Remembering 9/11

It snowed and snowed, the whole world over, Snow swept the world from end to end. A candle burned on the table; A candle burned.                                                                                    Boris Pasternak

The spewing of ashes from the 911 attacke.

Not snow, but smoke, ash, bodies, buildings falling. Lives suddenly taken and after  candles were lit.  Hands reached out, humankind’s better side worked to master  the horror produced by what hatred of the other created. That spirit of caring needs to burn again.

I worked for the Visiting Nurse Service of New York City,  before, during and after 9/11; I directed mental health crisis teams.  Being there and being able to act allowed me to survive emotionally.  The others reaching out, trying to help were candles in the darkness and their light were blessings in the dark.

I know very few who did not light one candle or another on that day and  the days that followed. Partly, we responded because television took us there.  We saw the horror.  We saw ourselves in the victims as we do when nature makes the earth move, volcano erupt, waves mount, water rise, tornadoes swirl, winds rage or mountains of snow fall.  Acts of nature call us out against a common threat.

We respond less quickly when humans turn on each other which  seems the case now.   Too many of  us are busing ourselves with trivial amusements while the world grows darker.  I expected when I did my social media thing this day, to see recognition of 9/11 trending.  Instead nothing. Nada.  Not on Facebook, Twitter, or Pinterest.   Apparently remembering 9/11 has become passé.

When I posted a picture from 9/11 on my status, only two people acknowledged the picture and yes, I am small potatoes in terms of followers, and I know more will in time respond.  But I also know if I had put up a joke, 10 or 11 people would have liked it.  A really good joke and I might get 30 likes.

When I went to see what the Word Press Daily Post was prompting its followers to write about on 9/11, here is what I found: Daily Prompt 9/11/2014 – “Voice Work:  Your blog is about to be recorded into an audiobook. If you could choose anyone — from your grandma to Samuel L. Jackson — to narrate your posts, who would it be?”

My heart sank and for a while, all I could say in my head was “Vanity, vanity. Worship of the idoltry of self. ”

However, as  Emily Dickenson noted, “Hope is the thing with feathers / That perches in the soul / And sings the tune without the words  / And never stops – at all.”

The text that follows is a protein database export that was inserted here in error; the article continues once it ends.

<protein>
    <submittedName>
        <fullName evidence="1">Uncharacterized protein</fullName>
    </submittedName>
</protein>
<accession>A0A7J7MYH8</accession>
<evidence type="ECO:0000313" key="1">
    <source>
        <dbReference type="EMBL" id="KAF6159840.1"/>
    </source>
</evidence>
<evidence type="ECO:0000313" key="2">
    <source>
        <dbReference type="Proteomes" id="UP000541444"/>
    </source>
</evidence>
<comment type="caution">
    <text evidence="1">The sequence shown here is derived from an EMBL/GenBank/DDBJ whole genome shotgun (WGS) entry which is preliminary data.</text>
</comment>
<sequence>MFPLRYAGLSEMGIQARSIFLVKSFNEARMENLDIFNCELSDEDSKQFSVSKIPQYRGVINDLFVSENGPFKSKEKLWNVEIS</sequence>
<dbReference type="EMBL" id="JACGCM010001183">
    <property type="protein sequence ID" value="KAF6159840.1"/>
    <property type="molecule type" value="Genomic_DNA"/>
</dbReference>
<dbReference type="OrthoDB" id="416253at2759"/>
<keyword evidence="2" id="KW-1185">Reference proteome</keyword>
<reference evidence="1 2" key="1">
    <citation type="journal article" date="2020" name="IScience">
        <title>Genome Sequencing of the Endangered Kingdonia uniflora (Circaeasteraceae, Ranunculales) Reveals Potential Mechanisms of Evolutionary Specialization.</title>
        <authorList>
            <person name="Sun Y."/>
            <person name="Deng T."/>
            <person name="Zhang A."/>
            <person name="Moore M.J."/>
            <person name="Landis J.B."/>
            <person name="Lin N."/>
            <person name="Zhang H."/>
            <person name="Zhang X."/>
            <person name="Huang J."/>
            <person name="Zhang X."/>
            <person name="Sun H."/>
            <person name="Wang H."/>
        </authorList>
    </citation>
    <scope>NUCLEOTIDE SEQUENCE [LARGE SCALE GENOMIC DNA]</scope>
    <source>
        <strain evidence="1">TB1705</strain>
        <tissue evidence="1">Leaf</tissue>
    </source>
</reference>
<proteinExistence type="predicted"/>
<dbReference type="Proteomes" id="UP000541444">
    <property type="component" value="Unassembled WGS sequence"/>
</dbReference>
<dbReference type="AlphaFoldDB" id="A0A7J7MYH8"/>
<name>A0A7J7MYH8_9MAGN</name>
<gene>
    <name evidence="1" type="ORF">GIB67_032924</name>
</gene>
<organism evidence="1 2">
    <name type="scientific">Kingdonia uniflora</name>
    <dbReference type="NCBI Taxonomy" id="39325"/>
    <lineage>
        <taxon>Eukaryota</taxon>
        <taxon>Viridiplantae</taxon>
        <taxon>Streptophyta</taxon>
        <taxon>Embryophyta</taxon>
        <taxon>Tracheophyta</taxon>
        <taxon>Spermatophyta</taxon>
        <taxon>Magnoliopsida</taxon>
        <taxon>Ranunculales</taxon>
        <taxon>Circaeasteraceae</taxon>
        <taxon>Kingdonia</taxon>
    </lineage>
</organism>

The song I keep trying to hear is  that in time enough will light  candles for all in the dark.  I fear it will take a time of greater darkness for that to happen.

Ralph Waldo Emerson noted ”Faith and love are apt to be spasmodic in the best minds. Men live the brink of mysteries and harmonies into which they never enter, and with their hands on the door-latch they die outside.”

And believe me, I know the urge to keep my eyes on what lifts my heart in the moment.  Laugh and play is an important way to keep moving forward for. I indulge in all I can that makes me feel good and does no harm to others.  No one can stay emotionally strong on a constant diet of despair.

However, we must also remember what matters.  As Albert Einstein reminded us, “A human being is part of the whole called by us universe , a part limited in time and space. We experience ourselves, our thoughts and feelings as something separate from the rest. A kind of optical delusion of consciousness. This delusion is a kind of prison for us, restricting us to our personal desires and to affection for a few persons nearest to us. Our task must be to free ourselves from the prison by widening our circle of compassion to embrace all living creatures and the whole of nature in its beauty… We shall require a substantially new manner of thinking if mankind is to survive.”

Much is made of the fact that suffering can lead to transformation and to a new manner of thought.  Transformation, however, is not always toward the light.  Which is why I  believe with all my heart, every person does the best he can with what he or she has been given.  For far too many, the fruits of their lives are full of bitterness and in time  leads them to evil acts.  Their free will is limited, but they are few compared to many who have been given much.

I know I have been given more than most.  Knowing that, I work to send light to those I meet. And while, I cannot do as much as others, but I can do something.  I can light candles.  So can you can.

Perhaps if a enough candles burn we will better see and be more willing to follow the path that leads to peace.

As always thank you for all you do and continue to care and share.

Katherine

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